I don’t know the rules on winning “Comment of the Week” twice, but seems like you are en route to 90s Bulls-esque dynasty.
As a society we have been conditioned to be very impatient. Impatience frequently leads to irrational anger.
“Bring on the Jersey barriers, tire teeth and retractable bollards protecting bike boulevards, impervious to lift kits, loud pipes and ragers with relationship issues.”
I’ve long thought that the plastic bollards that the city uses to “protect” bike lanes are inadequate, if perhaps better than nothing. I’d feel much more comfortable riding in protected bike lanes such as on the NE 20th Ave. viaduct over I-84 if they replaced the plastic wands with something out of the Road Warrior. I’m sure that participants in the Ben Hurt Chariot Wars would be willing to do it for beer if the city gave them access to a junk yard or let them strip parts from the many, many abandoned cars on our streets.
retractable bollards ≠ plastic bollards
I just saw a pile of them laying in the median next to “Better Naito” 🙁
Yeah, those plastic wands don’t protect anybody. The only protected bike lanes in Portland are the ones by the Tillicum Bridge that are more like a MUP.
oh my a lot has changed in the last few years with the amount of cars and bad driving habits these days. 20 is plenty and most area’s but still see some ppl fighting against the force and well driving in the middle of the lane in a neighborhood is wreck less if you ask me along with coming at me as to say get out of the way :/
City data indicates traffic volumes decreased after the recession began and have just recently returned to the pre-recession trajectory.
The reason we still have these problems is because they are extraordinarily hard and expensive to fix in a systematic way, and every solution comes with very difficult tradeoffs.
What we need is something that fundamentally changes the game, and that is why I see so much promise in robot cars. Everything else is just nibbling at the edges, or is wildly impractical.
“very difficult tradeoffs”
Well, that depends on your perspective, priorities.
It isn’t difficult if you listen to Penalosa or Maus or Durning. The difficulty is not technical or economic but political, which is just a way of saying that the bureaucrats in charge are unwilling to challenge the status quo which is Car head.
The difficulties are technical, economic, AND political. The tradeoffs are real. Maybe not to you, but to most everyone else.
It’s easy to blame our problems on nameless “bureaucrats”, but they generally follow their political marching orders, which come from the people we elect.
The motor vehicles already changed the game.
It’s time to simply call off the game and start a new one, without letting motor vehicles make the rules.
Once you do that then all the other issues will fix themselves and we’ll have a society where we don’t need so many motor vehicles.
Without motor vehicles defining the rules for every aspect of our lives we’ll be able to focus on people and their actual needs. We’ll be able to start building the future instead of living in the past with this forced burden upon us.
How would we “call off the game” in a democratic society where most people see driving as the standard way to get around?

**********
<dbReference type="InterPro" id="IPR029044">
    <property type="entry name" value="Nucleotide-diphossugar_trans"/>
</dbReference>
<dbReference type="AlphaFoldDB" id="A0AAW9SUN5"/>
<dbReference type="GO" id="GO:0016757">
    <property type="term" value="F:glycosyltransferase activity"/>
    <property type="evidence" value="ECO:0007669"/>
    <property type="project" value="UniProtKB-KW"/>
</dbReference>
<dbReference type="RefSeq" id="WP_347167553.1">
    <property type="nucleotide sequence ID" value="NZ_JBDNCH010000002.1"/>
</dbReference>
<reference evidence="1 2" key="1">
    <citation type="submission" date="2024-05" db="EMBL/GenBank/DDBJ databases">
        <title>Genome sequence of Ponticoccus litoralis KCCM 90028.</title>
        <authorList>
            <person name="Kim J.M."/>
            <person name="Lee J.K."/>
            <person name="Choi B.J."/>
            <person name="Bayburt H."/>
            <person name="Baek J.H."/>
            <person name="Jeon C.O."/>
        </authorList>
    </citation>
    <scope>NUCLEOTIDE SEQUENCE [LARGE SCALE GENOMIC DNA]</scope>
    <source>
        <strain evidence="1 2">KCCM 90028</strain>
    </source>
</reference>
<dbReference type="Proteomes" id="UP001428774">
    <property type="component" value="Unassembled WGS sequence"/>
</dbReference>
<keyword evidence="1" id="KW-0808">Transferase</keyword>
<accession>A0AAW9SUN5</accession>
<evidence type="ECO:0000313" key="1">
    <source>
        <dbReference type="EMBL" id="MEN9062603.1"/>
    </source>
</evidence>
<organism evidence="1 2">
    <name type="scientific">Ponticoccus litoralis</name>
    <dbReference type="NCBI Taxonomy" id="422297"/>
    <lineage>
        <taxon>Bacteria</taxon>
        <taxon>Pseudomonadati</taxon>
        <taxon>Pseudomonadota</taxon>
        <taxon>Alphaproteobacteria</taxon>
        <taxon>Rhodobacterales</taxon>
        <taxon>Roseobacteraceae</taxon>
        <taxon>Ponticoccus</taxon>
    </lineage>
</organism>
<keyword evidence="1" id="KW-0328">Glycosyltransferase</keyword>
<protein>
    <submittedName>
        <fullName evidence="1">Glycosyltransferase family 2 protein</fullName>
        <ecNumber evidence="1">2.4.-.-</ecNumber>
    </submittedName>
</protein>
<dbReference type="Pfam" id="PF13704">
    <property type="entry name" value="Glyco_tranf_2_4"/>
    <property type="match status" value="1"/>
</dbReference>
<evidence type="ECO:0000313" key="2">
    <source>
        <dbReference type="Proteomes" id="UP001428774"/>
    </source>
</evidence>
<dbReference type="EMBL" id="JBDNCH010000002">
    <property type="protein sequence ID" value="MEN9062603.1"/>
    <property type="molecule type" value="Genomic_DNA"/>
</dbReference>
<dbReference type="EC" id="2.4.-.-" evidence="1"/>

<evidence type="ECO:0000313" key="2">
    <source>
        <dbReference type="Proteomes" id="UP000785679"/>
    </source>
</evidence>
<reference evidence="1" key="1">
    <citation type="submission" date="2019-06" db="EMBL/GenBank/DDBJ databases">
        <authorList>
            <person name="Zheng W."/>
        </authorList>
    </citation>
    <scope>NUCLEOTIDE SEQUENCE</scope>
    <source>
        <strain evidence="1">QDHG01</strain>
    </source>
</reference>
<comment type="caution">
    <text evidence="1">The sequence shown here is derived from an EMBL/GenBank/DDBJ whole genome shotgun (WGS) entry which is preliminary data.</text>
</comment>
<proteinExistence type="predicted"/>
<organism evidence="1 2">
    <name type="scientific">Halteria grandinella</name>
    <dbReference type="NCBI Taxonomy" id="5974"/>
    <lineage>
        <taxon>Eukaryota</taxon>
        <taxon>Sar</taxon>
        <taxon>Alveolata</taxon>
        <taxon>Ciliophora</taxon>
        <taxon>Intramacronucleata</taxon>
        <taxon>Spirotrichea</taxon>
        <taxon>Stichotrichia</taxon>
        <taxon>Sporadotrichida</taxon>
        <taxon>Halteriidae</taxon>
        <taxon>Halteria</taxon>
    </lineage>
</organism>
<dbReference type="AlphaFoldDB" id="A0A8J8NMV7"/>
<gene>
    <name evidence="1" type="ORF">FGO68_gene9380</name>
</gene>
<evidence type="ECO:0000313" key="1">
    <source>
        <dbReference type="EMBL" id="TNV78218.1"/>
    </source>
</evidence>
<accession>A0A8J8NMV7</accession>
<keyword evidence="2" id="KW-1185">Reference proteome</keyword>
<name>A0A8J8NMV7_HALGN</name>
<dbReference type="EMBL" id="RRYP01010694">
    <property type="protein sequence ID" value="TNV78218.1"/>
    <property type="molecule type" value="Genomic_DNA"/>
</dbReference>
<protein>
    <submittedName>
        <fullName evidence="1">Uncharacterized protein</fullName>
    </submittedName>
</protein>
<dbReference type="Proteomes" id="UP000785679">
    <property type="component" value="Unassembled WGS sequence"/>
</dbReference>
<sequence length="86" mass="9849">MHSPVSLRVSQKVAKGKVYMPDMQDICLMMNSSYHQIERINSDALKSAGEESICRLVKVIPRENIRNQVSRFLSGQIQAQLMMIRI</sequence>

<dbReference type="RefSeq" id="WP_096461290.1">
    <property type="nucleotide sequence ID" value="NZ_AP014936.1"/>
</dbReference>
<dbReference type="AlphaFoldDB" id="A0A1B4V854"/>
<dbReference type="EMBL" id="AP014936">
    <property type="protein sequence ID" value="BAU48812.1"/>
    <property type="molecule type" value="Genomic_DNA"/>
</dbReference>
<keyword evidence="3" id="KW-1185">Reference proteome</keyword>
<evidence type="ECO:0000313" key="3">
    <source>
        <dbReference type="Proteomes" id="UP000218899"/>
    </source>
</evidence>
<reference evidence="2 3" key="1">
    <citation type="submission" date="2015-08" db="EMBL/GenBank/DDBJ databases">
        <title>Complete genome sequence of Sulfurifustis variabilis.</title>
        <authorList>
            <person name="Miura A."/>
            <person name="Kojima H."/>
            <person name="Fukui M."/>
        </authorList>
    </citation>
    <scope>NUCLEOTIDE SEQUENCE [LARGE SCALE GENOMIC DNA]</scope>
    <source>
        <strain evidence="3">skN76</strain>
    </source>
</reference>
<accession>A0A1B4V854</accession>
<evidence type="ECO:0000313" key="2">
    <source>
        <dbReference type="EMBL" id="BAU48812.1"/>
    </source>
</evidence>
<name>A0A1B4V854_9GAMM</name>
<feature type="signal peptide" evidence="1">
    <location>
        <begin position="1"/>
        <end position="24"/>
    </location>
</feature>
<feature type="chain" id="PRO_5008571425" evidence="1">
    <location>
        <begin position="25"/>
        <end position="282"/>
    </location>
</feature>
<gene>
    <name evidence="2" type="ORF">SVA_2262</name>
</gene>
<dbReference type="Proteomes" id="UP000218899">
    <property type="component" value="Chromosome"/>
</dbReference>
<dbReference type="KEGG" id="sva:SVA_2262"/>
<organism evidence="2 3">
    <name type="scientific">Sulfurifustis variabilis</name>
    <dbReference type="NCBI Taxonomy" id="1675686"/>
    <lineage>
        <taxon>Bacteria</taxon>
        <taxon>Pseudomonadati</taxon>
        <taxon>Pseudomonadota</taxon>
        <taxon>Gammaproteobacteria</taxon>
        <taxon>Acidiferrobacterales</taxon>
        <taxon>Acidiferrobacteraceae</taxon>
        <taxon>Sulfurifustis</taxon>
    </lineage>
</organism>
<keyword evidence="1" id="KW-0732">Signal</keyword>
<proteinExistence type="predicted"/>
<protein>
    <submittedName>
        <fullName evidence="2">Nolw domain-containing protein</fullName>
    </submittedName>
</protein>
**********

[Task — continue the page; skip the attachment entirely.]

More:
The problem is that when you bike long enough, I have been bicycle commuting for over 25 years, you will eventually meet the rager that makes YOU their lightning rod, wrong time & wrong place type of situation. It then literally becomes a life or death situation because of the disparity between motorized vehicles and bicycles.
I had objects thrown at me, been run off the road, driver once slowed down to yell at me for something that felt like several minutes as I rode up a hill deep in a bike lane and out of the way of traffic and been tailgated and honked at for taking the lane even when I’m EXCEEDING the posted speed limit on enough occasions that I’ve lost track of the number of times.
I’m not writing these things to discourage people from commuting or riding in general. I’m still doing it. I’m writing this to underscore the fact that there is very little recourse cyclists have to hold those accountable. In my situation where I was run off the road and sustained injury, my friends eventually convinced me to file a police report later that day. The police acted like it was a bother and told me that their actions ended with the police report. The officer even offered me the “helpful” advice “to find the truck and key it” if I really felt that strongly about it. This after I informed him that it was a business truck and the driver was likely not the owner of the vehicle. You literally can’t make this stuff up. I was in no position to lawyer up over what amounted to one person’s word against another at the time.
Short of every cyclist buying one of these light kits with cameras in them and then lawyering up at every infraction, I don’t see how this is going to change. Is there even any way to track and legally pursue aggressive drivers by their plates? Are any agencies other than disinterested district attorneys pursuing these drivers? I’m not aware of any cycling organizations taking this issue up more than Bike Portland has and I don’t see any marketing style campaign to win over driver hearts and minds.